Another important potential filler complication is nodule formation [38]. Injection of filler too superficially is a frequent cause. Hyaluronic and poly-l-lactic acid may result in blue nodules due to the Tyndall effect while calcium hydroxylapatite may cause white nodules when placed superficially. Of note, calcium hydroxylapatite is not FDA-approved for use in the lips, and even if injected in an appropriate deep plane, it may migrate superficially and result in nodule formation [23]. Caution is also advised when injecting periorbitally due to the thin skin and risk of superficial placement. Lump and bump formation may occur and the duration of fillers is often prolonged due to decreased metabolism in this area [30].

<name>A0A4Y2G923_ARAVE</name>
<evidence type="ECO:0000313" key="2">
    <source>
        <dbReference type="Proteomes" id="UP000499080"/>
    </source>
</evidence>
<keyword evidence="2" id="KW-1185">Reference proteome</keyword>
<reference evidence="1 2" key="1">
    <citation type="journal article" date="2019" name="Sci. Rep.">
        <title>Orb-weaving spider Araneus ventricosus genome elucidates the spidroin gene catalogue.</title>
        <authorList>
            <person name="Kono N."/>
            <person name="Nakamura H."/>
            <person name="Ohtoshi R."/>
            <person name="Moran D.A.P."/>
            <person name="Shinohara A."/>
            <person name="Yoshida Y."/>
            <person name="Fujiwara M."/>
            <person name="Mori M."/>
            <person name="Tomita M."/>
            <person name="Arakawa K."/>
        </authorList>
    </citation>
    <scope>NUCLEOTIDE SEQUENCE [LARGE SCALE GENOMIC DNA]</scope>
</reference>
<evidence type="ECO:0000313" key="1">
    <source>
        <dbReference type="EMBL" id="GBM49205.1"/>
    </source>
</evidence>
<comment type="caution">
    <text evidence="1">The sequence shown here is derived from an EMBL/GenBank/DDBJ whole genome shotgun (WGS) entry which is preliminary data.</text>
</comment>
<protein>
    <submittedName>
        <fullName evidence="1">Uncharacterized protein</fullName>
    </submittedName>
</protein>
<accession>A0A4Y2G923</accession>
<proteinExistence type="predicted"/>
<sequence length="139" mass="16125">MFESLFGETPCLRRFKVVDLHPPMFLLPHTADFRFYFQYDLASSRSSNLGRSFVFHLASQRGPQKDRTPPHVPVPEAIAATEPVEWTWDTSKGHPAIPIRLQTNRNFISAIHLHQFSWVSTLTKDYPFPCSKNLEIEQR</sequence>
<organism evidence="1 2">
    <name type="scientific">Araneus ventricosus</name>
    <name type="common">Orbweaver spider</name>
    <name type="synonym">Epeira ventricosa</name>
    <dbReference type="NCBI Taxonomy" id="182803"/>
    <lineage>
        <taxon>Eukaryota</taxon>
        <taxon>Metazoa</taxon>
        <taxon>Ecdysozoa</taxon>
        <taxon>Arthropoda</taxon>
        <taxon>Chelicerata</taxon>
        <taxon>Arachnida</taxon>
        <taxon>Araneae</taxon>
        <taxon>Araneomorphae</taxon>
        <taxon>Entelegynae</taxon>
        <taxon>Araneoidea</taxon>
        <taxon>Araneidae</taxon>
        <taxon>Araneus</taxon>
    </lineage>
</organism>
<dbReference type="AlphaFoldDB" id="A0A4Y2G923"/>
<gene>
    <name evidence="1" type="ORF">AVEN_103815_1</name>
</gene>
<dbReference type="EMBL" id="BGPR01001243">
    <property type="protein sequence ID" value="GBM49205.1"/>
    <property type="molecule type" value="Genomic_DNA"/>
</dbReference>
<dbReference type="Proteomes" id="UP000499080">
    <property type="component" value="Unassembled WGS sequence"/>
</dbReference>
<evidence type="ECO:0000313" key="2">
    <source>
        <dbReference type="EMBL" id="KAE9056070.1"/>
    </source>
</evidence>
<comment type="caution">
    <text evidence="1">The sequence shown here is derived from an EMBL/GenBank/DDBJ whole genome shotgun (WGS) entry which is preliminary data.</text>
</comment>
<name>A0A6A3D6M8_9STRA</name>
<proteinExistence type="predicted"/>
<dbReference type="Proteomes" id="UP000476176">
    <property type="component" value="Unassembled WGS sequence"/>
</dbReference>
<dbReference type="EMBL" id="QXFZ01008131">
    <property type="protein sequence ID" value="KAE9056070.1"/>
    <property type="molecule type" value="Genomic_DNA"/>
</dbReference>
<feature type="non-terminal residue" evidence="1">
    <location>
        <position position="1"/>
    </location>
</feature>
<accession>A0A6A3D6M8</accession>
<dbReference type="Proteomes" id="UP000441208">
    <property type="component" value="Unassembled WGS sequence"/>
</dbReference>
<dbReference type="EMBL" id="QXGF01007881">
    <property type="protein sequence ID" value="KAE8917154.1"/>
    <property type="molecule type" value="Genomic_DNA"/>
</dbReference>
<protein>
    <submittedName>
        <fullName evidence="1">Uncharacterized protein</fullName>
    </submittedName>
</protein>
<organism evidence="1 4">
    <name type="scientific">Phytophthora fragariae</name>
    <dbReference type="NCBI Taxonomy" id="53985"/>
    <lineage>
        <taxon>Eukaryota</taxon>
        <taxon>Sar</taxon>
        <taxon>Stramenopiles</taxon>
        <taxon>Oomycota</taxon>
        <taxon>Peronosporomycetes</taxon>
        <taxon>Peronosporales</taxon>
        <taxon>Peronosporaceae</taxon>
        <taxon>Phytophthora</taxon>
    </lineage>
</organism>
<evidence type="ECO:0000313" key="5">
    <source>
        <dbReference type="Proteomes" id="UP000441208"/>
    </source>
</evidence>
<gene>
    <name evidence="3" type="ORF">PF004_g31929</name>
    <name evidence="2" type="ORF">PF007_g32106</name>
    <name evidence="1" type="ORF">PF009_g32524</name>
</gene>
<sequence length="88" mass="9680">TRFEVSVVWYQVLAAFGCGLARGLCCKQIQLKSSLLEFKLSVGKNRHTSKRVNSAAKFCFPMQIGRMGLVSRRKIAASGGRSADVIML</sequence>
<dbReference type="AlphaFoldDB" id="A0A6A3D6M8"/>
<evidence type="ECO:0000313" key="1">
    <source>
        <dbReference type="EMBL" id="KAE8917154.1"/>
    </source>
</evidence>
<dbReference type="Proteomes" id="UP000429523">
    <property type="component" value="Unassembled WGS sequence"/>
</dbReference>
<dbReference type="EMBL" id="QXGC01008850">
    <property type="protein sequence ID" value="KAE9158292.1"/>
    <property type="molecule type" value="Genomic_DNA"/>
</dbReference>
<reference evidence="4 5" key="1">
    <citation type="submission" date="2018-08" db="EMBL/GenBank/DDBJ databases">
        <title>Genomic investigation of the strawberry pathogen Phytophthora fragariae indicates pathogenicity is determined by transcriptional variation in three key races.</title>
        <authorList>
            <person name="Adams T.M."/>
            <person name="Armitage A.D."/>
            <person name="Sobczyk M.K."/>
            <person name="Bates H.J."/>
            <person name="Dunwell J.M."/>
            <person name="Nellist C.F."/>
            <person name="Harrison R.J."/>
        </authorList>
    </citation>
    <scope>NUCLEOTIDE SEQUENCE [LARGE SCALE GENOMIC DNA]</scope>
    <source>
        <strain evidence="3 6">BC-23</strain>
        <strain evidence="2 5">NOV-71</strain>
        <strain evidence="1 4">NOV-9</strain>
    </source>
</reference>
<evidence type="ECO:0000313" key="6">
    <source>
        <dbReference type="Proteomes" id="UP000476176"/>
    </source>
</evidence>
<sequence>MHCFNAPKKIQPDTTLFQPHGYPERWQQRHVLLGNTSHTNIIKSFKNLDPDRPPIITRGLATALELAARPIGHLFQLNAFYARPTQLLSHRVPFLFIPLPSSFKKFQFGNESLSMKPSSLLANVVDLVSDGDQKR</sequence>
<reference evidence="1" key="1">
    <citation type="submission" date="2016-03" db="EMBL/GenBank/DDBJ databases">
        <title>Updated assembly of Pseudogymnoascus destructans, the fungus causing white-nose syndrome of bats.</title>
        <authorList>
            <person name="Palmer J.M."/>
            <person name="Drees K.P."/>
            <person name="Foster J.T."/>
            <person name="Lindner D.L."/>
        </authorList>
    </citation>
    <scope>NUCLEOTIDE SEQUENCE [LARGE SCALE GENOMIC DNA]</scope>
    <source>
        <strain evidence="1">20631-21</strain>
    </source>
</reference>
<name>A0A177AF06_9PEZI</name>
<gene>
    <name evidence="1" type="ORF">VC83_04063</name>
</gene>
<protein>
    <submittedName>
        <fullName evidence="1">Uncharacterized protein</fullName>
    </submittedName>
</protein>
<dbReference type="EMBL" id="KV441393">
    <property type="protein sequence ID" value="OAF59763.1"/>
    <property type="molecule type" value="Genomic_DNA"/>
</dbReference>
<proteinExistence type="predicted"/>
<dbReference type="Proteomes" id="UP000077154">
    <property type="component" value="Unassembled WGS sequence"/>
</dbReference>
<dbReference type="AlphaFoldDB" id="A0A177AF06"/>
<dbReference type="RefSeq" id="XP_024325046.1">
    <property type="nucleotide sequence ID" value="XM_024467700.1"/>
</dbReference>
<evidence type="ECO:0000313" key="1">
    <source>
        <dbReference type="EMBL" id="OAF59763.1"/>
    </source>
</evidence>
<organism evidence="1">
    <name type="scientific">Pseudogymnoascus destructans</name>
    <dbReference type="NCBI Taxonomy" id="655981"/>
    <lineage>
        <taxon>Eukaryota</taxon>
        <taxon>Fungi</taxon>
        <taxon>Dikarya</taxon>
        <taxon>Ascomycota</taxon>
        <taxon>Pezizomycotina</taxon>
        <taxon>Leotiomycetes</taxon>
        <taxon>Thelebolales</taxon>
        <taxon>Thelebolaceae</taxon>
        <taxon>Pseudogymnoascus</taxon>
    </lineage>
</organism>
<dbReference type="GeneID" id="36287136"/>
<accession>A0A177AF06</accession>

When patients develop noninflammatory nonpainful nodules, treatment options vary depending on filler type. If they occur after injection of hyaluronic acid fillers, the site should be thoroughly massaged and a waiting period of 1–2 weeks is recommended [39]. If the nodules persist then hyaluronidase may be used [40]. Hyaluronidase causes enzymatic degradation of hyaluronic acid via hydrolysis [41••]. The three FDA-approved types of hyaluronidase currently marketed are Vitrase (ISTA Pharmaceuticals), Amphadase (Amphastar pharmaceuticals), and Hylenex (Halozyme Therapeutics) [42, 43, 44]. They are all approved for use with subcutaneous fluid administration, to increase dispersion of injected drugs, and to improve resorption of radiopaque agents [42, 43, 44]. Vitrase and Amphidase are supplied in 2-mL single-dose vials with 200 units/mL and 150 units/mL, respectively. Hylenex is supplied in 1-mL vials with 150 units/mL. The use of hyaluronidase to resorb hyaluronic acid containing fillers is considered ‘off-label.’ They are best used within 12 h of opening and resolution of filler nodules takes an average of 4–7 days [30, 45]. There is a rare risk of sensitivity with all three products, and less than 1 % of patients develop urticaria and angioedema, so it is recommended that preliminary skin testing be performed prior to use [42, 43, 44]. Three units should be injected intradermally and then the patient should be observed for a minimum of 20 min. A positive result is indicated with a wheal-and-flare reaction [23]. Caution should also be advised in pregnant women (category C) and patients with allergies to hymenoptra species, since hyaluronidase is a component of bee venom. Studies are currently limited regarding the most appropriate dosages of hyaluronidase to use for HA filler nodules. A single study comparing dosages of a thimerosal-free compounded solution of hyaluronidase demonstrated a nonstatistically significant trend towards increased resorption of the HA filler restylane when 30 units were used compared to 20 and 10 units [45]. Successful resorption of an unwanted HA filler in a patient’s tear troughs was described using a dilution of 75 u/mL hyaluronidase with 1 mL injected per side [44]. The same practitioner also recommended using lower doses of hyaluronidase, in the 15-unit range, if correction is needed, but the patient does not want all their filler resorbed [46•]. Dilution of hyaluronidase should be performed after a careful assessment is made of the total area containing the unwanted HA filler. Increased volumes per unit are indicated if a large area needs to be resorbed, while care should be taken in smaller areas to use smaller volumes and units to avoid unwanted diffusion. Patients should be warned that native hyaluronic acid may also be resorbed with these products but the effect is temporary due to ongoing hyaluronic acid turnover [46•].